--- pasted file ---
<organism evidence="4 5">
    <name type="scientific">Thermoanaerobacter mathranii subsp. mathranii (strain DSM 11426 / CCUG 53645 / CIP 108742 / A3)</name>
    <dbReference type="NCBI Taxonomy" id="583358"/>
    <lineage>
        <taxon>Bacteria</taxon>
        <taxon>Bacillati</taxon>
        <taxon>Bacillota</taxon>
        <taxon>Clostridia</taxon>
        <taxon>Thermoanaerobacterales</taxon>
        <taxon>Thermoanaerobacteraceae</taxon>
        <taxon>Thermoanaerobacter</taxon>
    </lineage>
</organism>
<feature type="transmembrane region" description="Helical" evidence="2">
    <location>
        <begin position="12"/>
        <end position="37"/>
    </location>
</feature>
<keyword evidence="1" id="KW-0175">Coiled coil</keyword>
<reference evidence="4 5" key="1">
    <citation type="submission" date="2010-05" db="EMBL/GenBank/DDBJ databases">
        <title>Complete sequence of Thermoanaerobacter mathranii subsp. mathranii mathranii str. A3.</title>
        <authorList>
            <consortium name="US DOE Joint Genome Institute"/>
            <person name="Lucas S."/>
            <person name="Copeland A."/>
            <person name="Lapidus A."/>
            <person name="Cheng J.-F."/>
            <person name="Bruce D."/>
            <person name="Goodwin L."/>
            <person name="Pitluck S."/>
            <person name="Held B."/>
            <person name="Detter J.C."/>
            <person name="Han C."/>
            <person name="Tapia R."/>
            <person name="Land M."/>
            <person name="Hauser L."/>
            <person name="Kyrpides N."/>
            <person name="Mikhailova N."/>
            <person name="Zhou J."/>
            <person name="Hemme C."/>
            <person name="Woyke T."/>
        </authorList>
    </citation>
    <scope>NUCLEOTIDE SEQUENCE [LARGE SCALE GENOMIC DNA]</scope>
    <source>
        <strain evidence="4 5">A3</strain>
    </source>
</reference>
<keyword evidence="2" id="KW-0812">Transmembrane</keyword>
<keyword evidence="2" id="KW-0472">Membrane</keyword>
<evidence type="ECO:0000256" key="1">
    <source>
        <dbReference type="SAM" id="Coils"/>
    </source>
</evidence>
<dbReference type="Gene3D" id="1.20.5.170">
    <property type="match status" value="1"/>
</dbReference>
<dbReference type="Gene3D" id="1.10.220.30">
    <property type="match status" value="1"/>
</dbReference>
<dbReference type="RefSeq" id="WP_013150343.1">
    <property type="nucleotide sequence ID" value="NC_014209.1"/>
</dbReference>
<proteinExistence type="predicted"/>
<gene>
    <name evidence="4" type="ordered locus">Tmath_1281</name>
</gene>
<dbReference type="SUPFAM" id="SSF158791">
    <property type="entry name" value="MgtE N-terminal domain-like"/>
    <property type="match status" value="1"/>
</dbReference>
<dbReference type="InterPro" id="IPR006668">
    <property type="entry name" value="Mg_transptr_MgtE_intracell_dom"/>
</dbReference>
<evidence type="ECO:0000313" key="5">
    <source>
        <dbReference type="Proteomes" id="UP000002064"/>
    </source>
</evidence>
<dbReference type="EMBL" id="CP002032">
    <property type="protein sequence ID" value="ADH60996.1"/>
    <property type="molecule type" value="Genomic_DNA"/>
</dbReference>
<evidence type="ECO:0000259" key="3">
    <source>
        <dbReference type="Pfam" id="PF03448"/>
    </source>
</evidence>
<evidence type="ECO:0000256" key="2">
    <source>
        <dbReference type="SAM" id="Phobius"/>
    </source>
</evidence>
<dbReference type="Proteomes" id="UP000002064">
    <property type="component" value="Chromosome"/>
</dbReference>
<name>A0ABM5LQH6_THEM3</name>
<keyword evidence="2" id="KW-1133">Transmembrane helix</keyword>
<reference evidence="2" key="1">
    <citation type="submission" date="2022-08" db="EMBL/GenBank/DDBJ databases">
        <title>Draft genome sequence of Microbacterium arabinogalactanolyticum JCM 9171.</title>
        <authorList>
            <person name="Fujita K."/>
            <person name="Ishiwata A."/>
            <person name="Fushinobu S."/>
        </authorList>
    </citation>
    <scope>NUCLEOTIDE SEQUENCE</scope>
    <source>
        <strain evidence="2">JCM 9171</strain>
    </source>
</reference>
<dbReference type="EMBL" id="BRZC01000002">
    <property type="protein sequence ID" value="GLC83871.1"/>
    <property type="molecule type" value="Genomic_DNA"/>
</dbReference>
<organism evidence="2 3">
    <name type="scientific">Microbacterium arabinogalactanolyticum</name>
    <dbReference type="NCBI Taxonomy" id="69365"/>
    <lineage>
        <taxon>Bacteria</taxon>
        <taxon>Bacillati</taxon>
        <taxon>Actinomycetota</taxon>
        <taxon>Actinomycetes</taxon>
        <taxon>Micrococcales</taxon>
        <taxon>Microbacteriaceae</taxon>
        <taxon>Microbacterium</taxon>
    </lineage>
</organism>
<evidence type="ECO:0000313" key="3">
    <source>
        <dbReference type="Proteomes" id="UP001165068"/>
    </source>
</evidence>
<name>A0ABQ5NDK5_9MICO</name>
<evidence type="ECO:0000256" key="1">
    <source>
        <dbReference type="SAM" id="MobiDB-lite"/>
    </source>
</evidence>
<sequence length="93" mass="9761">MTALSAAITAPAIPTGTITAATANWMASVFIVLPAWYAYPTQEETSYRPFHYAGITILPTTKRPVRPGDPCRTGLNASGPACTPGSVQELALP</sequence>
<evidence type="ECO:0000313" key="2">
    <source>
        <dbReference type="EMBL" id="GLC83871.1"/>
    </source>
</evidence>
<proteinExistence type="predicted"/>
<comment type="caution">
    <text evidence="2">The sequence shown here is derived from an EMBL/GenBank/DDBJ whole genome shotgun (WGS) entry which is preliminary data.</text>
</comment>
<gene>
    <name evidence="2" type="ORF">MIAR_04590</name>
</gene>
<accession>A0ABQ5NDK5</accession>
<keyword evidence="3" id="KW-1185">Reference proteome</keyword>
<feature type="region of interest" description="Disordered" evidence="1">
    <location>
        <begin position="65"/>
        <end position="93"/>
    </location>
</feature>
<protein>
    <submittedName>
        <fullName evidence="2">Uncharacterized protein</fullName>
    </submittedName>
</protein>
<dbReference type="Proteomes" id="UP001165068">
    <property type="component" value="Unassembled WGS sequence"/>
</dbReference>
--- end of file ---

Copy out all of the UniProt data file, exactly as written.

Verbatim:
<organism evidence="4 5">
    <name type="scientific">Thermoanaerobacter mathranii subsp. mathranii (strain DSM 11426 / CCUG 53645 / CIP 108742 / A3)</name>
    <dbReference type="NCBI Taxonomy" id="583358"/>
    <lineage>
        <taxon>Bacteria</taxon>
        <taxon>Bacillati</taxon>
        <taxon>Bacillota</taxon>
        <taxon>Clostridia</taxon>
        <taxon>Thermoanaerobacterales</taxon>
        <taxon>Thermoanaerobacteraceae</taxon>
        <taxon>Thermoanaerobacter</taxon>
    </lineage>
</organism>
<feature type="transmembrane region" description="Helical" evidence="2">
    <location>
        <begin position="12"/>
        <end position="37"/>
    </location>
</feature>
<keyword evidence="1" id="KW-0175">Coiled coil</keyword>
<reference evidence="4 5" key="1">
    <citation type="submission" date="2010-05" db="EMBL/GenBank/DDBJ databases">
        <title>Complete sequence of Thermoanaerobacter mathranii subsp. mathranii mathranii str. A3.</title>
        <authorList>
            <consortium name="US DOE Joint Genome Institute"/>
            <person name="Lucas S."/>
            <person name="Copeland A."/>
            <person name="Lapidus A."/>
            <person name="Cheng J.-F."/>
            <person name="Bruce D."/>
            <person name="Goodwin L."/>
            <person name="Pitluck S."/>
            <person name="Held B."/>
            <person name="Detter J.C."/>
            <person name="Han C."/>
            <person name="Tapia R."/>
            <person name="Land M."/>
            <person name="Hauser L."/>
            <person name="Kyrpides N."/>
            <person name="Mikhailova N."/>
            <person name="Zhou J."/>
            <person name="Hemme C."/>
            <person name="Woyke T."/>
        </authorList>
    </citation>
    <scope>NUCLEOTIDE SEQUENCE [LARGE SCALE GENOMIC DNA]</scope>
    <source>
        <strain evidence="4 5">A3</strain>
    </source>
</reference>
<keyword evidence="2" id="KW-0812">Transmembrane</keyword>
<keyword evidence="2" id="KW-0472">Membrane</keyword>
<evidence type="ECO:0000256" key="1">
    <source>
        <dbReference type="SAM" id="Coils"/>
    </source>
</evidence>
<dbReference type="Gene3D" id="1.20.5.170">
    <property type="match status" value="1"/>
</dbReference>
<dbReference type="Gene3D" id="1.10.220.30">
    <property type="match status" value="1"/>
</dbReference>
<dbReference type="RefSeq" id="WP_013150343.1">
    <property type="nucleotide sequence ID" value="NC_014209.1"/>
</dbReference>
<proteinExistence type="predicted"/>
<gene>
    <name evidence="4" type="ordered locus">Tmath_1281</name>
</gene>
<dbReference type="SUPFAM" id="SSF158791">
    <property type="entry name" value="MgtE N-terminal domain-like"/>
    <property type="match status" value="1"/>
</dbReference>
<dbReference type="InterPro" id="IPR006668">
    <property type="entry name" value="Mg_transptr_MgtE_intracell_dom"/>
</dbReference>
<evidence type="ECO:0000313" key="5">
    <source>
        <dbReference type="Proteomes" id="UP000002064"/>
    </source>
</evidence>
<dbReference type="EMBL" id="CP002032">
    <property type="protein sequence ID" value="ADH60996.1"/>
    <property type="molecule type" value="Genomic_DNA"/>
</dbReference>
<evidence type="ECO:0000259" key="3">
    <source>
        <dbReference type="Pfam" id="PF03448"/>
    </source>
</evidence>
<evidence type="ECO:0000256" key="2">
    <source>
        <dbReference type="SAM" id="Phobius"/>
    </source>
</evidence>
<dbReference type="Proteomes" id="UP000002064">
    <property type="component" value="Chromosome"/>
</dbReference>
<name>A0ABM5LQH6_THEM3</name>
<keyword evidence="2" id="KW-1133">Transmembrane helix</keyword>
<reference evidence="2" key="1">
    <citation type="submission" date="2022-08" db="EMBL/GenBank/DDBJ databases">
        <title>Draft genome sequence of Microbacterium arabinogalactanolyticum JCM 9171.</title>
        <authorList>
            <person name="Fujita K."/>
            <person name="Ishiwata A."/>
            <person name="Fushinobu S."/>
        </authorList>
    </citation>
    <scope>NUCLEOTIDE SEQUENCE</scope>
    <source>
        <strain evidence="2">JCM 9171</strain>
    </source>
</reference>
<dbReference type="EMBL" id="BRZC01000002">
    <property type="protein sequence ID" value="GLC83871.1"/>
    <property type="molecule type" value="Genomic_DNA"/>
</dbReference>
<organism evidence="2 3">
    <name type="scientific">Microbacterium arabinogalactanolyticum</name>
    <dbReference type="NCBI Taxonomy" id="69365"/>
    <lineage>
        <taxon>Bacteria</taxon>
        <taxon>Bacillati</taxon>
        <taxon>Actinomycetota</taxon>
        <taxon>Actinomycetes</taxon>
        <taxon>Micrococcales</taxon>
        <taxon>Microbacteriaceae</taxon>
        <taxon>Microbacterium</taxon>
    </lineage>
</organism>
<evidence type="ECO:0000313" key="3">
    <source>
        <dbReference type="Proteomes" id="UP001165068"/>
    </source>
</evidence>
<name>A0ABQ5NDK5_9MICO</name>
<evidence type="ECO:0000256" key="1">
    <source>
        <dbReference type="SAM" id="MobiDB-lite"/>
    </source>
</evidence>
<sequence length="93" mass="9761">MTALSAAITAPAIPTGTITAATANWMASVFIVLPAWYAYPTQEETSYRPFHYAGITILPTTKRPVRPGDPCRTGLNASGPACTPGSVQELALP</sequence>
<evidence type="ECO:0000313" key="2">
    <source>
        <dbReference type="EMBL" id="GLC83871.1"/>
    </source>
</evidence>
<proteinExistence type="predicted"/>
<comment type="caution">
    <text evidence="2">The sequence shown here is derived from an EMBL/GenBank/DDBJ whole genome shotgun (WGS) entry which is preliminary data.</text>
</comment>
<gene>
    <name evidence="2" type="ORF">MIAR_04590</name>
</gene>
<accession>A0ABQ5NDK5</accession>
<keyword evidence="3" id="KW-1185">Reference proteome</keyword>
<feature type="region of interest" description="Disordered" evidence="1">
    <location>
        <begin position="65"/>
        <end position="93"/>
    </location>
</feature>
<protein>
    <submittedName>
        <fullName evidence="2">Uncharacterized protein</fullName>
    </submittedName>
</protein>
<dbReference type="Proteomes" id="UP001165068">
    <property type="component" value="Unassembled WGS sequence"/>
</dbReference>